Auto rickshaws were outfitted with sensors to track air quality in Delhi. (Credit: SocialCops)
Throughout the months of April and early May, a group of researchers in India studied Delhi air pollution using air quality sensors deployed on rickshaws, car-like machines that carry passengers around the overpopulated city of 24 million morning and night.
The effort, just recently concluded, confirms that the city’s air is in bad shape. That’s not much of a surprise given that the city has been named the World’s Most Polluted City by the World Health Organization. So the data then are important for taking steps toward making that poor air situation a little less dire.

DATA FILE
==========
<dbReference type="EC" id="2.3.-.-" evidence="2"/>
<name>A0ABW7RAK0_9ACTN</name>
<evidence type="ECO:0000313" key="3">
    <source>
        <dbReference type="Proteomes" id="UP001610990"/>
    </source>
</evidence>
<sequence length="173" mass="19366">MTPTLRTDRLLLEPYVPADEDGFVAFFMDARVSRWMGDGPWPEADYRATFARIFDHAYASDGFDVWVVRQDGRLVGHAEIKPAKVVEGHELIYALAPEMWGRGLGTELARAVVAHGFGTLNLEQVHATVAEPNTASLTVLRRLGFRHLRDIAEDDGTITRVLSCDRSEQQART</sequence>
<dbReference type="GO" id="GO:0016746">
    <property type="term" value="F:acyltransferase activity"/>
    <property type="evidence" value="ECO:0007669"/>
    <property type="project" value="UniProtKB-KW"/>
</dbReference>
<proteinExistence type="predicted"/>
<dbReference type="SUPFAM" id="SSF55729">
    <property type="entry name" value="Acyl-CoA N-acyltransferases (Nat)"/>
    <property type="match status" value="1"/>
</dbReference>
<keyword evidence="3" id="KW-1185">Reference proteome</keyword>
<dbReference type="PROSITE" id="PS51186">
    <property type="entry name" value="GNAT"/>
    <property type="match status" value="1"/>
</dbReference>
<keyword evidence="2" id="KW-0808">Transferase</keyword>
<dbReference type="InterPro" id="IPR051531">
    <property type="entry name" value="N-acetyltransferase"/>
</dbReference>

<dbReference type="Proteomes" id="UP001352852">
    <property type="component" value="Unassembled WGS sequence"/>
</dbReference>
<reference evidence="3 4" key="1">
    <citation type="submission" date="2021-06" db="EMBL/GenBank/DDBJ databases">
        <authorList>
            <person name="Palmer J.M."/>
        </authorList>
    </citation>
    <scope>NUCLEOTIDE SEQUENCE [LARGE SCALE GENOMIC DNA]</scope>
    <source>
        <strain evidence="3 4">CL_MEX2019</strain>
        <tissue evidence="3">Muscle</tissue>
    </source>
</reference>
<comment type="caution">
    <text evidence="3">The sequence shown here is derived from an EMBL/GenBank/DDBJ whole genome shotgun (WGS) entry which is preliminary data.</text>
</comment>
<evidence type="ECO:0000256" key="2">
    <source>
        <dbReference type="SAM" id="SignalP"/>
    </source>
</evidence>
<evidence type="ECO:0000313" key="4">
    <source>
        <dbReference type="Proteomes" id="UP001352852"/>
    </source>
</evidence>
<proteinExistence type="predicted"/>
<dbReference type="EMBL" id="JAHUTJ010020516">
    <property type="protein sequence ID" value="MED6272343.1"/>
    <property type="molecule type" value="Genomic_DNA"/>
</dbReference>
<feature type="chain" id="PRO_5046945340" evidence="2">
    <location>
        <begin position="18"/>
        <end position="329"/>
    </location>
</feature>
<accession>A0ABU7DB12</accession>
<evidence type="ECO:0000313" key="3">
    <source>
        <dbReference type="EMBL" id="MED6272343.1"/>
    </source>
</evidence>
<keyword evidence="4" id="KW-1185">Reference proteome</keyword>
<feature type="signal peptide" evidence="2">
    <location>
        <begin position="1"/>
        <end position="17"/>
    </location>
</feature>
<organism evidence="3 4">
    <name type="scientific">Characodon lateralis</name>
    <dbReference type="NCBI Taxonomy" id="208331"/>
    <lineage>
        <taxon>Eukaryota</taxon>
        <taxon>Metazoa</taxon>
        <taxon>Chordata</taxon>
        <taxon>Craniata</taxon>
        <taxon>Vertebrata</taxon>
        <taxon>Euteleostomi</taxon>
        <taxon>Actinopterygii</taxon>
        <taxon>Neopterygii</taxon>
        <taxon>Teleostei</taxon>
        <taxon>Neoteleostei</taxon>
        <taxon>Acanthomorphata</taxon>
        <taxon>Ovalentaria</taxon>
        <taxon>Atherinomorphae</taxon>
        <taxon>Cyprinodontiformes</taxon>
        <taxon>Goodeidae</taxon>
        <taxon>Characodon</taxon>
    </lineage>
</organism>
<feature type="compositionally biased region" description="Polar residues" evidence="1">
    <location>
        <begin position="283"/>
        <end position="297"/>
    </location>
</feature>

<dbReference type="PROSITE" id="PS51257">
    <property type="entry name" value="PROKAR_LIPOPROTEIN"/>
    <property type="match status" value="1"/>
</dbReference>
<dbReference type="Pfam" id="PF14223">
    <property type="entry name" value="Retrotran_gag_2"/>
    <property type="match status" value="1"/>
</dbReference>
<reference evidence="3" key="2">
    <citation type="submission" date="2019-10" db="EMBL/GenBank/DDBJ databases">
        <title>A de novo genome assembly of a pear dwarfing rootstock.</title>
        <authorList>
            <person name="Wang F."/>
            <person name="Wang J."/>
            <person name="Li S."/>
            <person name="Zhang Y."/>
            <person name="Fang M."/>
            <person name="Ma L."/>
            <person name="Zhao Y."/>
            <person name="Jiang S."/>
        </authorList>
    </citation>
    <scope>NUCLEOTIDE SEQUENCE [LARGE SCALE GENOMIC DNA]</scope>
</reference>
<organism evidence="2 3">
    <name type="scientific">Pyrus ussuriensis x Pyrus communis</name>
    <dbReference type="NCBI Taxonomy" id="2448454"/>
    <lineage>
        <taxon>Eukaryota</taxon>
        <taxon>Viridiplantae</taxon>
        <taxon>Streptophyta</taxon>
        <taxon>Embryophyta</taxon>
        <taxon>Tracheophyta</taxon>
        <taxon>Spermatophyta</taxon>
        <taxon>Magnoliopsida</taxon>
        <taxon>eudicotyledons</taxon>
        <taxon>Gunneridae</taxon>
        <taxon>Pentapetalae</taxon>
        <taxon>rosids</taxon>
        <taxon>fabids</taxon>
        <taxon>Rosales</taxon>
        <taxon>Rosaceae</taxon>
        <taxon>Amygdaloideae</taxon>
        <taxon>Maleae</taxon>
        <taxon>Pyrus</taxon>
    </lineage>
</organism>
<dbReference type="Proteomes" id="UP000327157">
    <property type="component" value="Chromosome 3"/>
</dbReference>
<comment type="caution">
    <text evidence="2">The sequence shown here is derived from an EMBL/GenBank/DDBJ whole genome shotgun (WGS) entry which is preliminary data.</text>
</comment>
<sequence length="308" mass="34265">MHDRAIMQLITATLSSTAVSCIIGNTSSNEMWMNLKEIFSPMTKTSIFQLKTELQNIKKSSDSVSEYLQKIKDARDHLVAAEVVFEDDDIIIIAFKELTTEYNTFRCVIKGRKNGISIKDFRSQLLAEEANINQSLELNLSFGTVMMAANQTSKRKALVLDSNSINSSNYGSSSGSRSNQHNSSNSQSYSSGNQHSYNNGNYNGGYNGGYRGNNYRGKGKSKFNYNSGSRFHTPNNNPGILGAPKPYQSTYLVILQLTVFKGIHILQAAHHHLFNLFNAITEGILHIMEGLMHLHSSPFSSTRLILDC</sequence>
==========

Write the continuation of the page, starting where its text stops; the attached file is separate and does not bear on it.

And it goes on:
The rickshaw experiment was called Project Peppered Moth. Instead of just taking air quality measurements at one location like typical approaches, the vehicle-deployed sensors let investigators capture air pollution data around the city, in traffic, at street level where many citizens carry out their day-to-day lives.
With all the data gathered, nearly 200,000 data points, project managers are now working to sift through the numbers to glean takeaways. They are also attempting to create useful visualizations.
Top image: Auto rickshaws were outfitted with sensors to track air quality in Delhi. (Credit: SocialCops)